Tuesday, November 22, 2011

Tap Dance and massacres

It’s been a little while since I posted, and I apologize for that. The last ten days I have been swamped with end of semester projects and research papers. I just finished a 4000 word paper for my Criminology Class. We had to choose a crime that happened in the last five years and analyze it with one or two criminal theories we studied this semester. I chose to analyze the Virginia Tech Massacre through Robert Agnew’s General Strain Theory and Travis Hirschi’s Social Bond Theory. My decision was influenced by my tap dance class.

I know, that’s weird – how could something like tap dancing make me think of a brutal massacre? We were working on a routine to “Pumped Up Kicks” by Foster the People. I downloaded the song so that I could practice at home, and as I listened to the song for the twentieth or so time, I started catching dark lyrics in the catchy tune …”All the other kids with the pumped up kicks better run, better run, outrun my gun…” Upon looking the lyrics up and then verifying it on the bands website, I discovered that the song is about a kid that goes on a shooting spree at his school, going after all the rich and popular kids (as represented by their “pumped up kicks” a.k.a. expensive sneakers).

I’ve always been fascinated by crime and the psyche of the criminal. When I was younger, I wanted to be a forensic profiler for the FBI. What makes killer’s minds tick? Why do they do the things they do? I clearly remember the Columbine Shootings as well as The Virginia Tech Massacre from the time when they happened and wondering what made these kids snap. What does it take for people so young to become so angry, so full of hate, that they decide to not only end their own lives, but those of classmates and teachers?

This could turn into a HUGE rant about bullies, parents not being involved enough in their kids’ lives, the media, and number of other reasons that have come forth over time, but I’d rather not get into all of that. It’s been said over and over in the past. In the case of Seung-Hui Cho (The Virginia Tech shooter) he was disturbed since childhood, diagnosed with social anxiety disorder, depression and selective mutism – a rare form of social anxiety where the individual is afraid to speak – afraid of hearing the sound of their own voice. Cho’s mutism was so bad he would not even speak to his parents or his teachers. Even in 8th grade Cho identified with the Columbine shooters. Despite years of counseling and medication, Cho snapped.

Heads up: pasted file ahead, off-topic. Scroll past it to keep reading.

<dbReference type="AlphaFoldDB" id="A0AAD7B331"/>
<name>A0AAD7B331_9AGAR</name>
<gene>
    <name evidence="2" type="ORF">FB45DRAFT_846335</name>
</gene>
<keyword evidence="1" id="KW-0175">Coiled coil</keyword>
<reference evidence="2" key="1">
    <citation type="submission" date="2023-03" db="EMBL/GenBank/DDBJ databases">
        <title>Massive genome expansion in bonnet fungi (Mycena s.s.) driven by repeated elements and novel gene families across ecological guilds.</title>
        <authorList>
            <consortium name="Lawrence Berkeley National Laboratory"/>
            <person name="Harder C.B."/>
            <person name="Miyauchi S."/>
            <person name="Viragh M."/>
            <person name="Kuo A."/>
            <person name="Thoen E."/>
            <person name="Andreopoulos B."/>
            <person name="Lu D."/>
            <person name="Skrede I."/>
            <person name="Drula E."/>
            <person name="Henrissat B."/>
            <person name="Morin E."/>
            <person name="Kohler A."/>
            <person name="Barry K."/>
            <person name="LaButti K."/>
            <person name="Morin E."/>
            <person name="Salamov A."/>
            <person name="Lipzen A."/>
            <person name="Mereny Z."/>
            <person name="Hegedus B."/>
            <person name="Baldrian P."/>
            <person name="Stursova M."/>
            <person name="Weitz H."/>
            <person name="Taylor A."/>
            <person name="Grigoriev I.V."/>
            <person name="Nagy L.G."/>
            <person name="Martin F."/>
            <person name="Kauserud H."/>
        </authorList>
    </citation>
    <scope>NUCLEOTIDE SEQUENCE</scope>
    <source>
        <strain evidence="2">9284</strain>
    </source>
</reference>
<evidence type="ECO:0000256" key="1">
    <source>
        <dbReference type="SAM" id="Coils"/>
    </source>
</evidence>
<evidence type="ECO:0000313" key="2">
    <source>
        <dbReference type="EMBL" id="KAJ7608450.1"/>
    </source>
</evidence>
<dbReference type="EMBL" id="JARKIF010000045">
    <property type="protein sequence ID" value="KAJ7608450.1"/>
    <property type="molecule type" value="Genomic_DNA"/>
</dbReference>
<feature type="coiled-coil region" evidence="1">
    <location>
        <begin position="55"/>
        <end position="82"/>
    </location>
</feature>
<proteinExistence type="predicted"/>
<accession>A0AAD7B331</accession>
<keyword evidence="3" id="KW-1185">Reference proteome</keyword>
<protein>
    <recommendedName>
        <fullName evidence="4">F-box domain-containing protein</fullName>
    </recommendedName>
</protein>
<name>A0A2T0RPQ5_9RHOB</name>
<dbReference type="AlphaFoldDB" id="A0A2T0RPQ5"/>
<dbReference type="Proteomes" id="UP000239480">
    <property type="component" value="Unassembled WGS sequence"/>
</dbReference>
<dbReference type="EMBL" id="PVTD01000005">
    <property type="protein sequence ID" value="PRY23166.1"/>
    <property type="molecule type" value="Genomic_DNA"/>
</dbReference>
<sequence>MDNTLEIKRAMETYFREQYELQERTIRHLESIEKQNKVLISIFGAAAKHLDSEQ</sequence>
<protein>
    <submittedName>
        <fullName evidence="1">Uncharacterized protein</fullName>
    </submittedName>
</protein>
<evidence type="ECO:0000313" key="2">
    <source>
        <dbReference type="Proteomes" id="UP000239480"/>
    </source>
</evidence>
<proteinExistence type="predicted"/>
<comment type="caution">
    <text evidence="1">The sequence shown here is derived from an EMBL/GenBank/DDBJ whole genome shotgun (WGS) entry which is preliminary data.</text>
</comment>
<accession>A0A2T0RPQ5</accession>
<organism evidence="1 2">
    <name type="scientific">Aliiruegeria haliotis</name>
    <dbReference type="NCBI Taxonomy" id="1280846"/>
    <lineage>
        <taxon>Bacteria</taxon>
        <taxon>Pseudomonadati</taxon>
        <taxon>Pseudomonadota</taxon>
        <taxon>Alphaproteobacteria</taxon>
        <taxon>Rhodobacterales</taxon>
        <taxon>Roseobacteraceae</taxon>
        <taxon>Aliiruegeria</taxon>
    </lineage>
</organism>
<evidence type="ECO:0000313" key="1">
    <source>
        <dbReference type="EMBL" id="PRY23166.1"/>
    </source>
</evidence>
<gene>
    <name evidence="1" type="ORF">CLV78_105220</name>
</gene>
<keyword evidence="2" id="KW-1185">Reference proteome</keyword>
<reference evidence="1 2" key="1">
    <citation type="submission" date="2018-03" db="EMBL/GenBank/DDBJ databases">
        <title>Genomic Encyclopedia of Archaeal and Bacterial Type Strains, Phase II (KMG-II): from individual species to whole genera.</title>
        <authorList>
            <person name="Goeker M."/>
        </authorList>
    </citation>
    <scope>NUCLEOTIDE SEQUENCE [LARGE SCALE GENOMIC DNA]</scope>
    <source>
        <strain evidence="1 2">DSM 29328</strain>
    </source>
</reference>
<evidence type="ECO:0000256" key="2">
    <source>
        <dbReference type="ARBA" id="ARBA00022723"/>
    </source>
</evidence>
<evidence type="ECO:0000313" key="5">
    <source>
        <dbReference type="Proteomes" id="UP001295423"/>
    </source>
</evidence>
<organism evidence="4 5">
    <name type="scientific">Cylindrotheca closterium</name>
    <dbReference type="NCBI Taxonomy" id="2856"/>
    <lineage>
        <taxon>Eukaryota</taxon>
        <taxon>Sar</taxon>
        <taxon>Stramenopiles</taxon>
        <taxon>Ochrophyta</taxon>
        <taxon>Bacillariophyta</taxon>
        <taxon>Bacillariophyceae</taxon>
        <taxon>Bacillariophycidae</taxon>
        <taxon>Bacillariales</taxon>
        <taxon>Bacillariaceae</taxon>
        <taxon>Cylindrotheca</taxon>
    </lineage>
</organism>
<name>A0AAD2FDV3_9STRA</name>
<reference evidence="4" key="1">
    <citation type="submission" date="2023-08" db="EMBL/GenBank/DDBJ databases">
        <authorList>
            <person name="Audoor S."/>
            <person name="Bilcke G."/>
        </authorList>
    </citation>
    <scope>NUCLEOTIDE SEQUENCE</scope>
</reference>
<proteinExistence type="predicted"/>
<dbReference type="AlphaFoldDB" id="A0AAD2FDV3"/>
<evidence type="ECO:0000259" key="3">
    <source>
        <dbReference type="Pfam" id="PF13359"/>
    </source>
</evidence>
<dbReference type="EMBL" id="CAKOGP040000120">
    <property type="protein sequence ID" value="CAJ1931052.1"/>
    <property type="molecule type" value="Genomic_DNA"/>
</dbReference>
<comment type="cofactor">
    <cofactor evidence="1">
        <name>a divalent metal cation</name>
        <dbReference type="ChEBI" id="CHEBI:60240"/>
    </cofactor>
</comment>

I’m sure it would be a frightening place to be, but I really want to get into the minds of these killers, and figure out what’s going on. I haven’t had anything above general psych and none of the theories I’ve studied in criminology really come close to explaining the motivations of these trouble young people. Agnew says that adolescents are under strain because they are not treated the way they want to be treated, and that these negative relationships cause anger. From the various articles I’ve read, including the official report by the Virginia Tech Massacre Review Panel, it appears that his family, counselors, teachers, and college roommates all tried to be social, to make friends, etc but Cho rejected their advances. Hirschi says that deviance occurs when there are no strong social bonds to family and institutions (ie. Schools). Again the people in Cho’s life made attempts to bond, but were rejected or treated with hostility and weirdness.

Hours of research and 4000 words later and I am still no closer to understanding the senseless violence that occurred on April 16, 2007.

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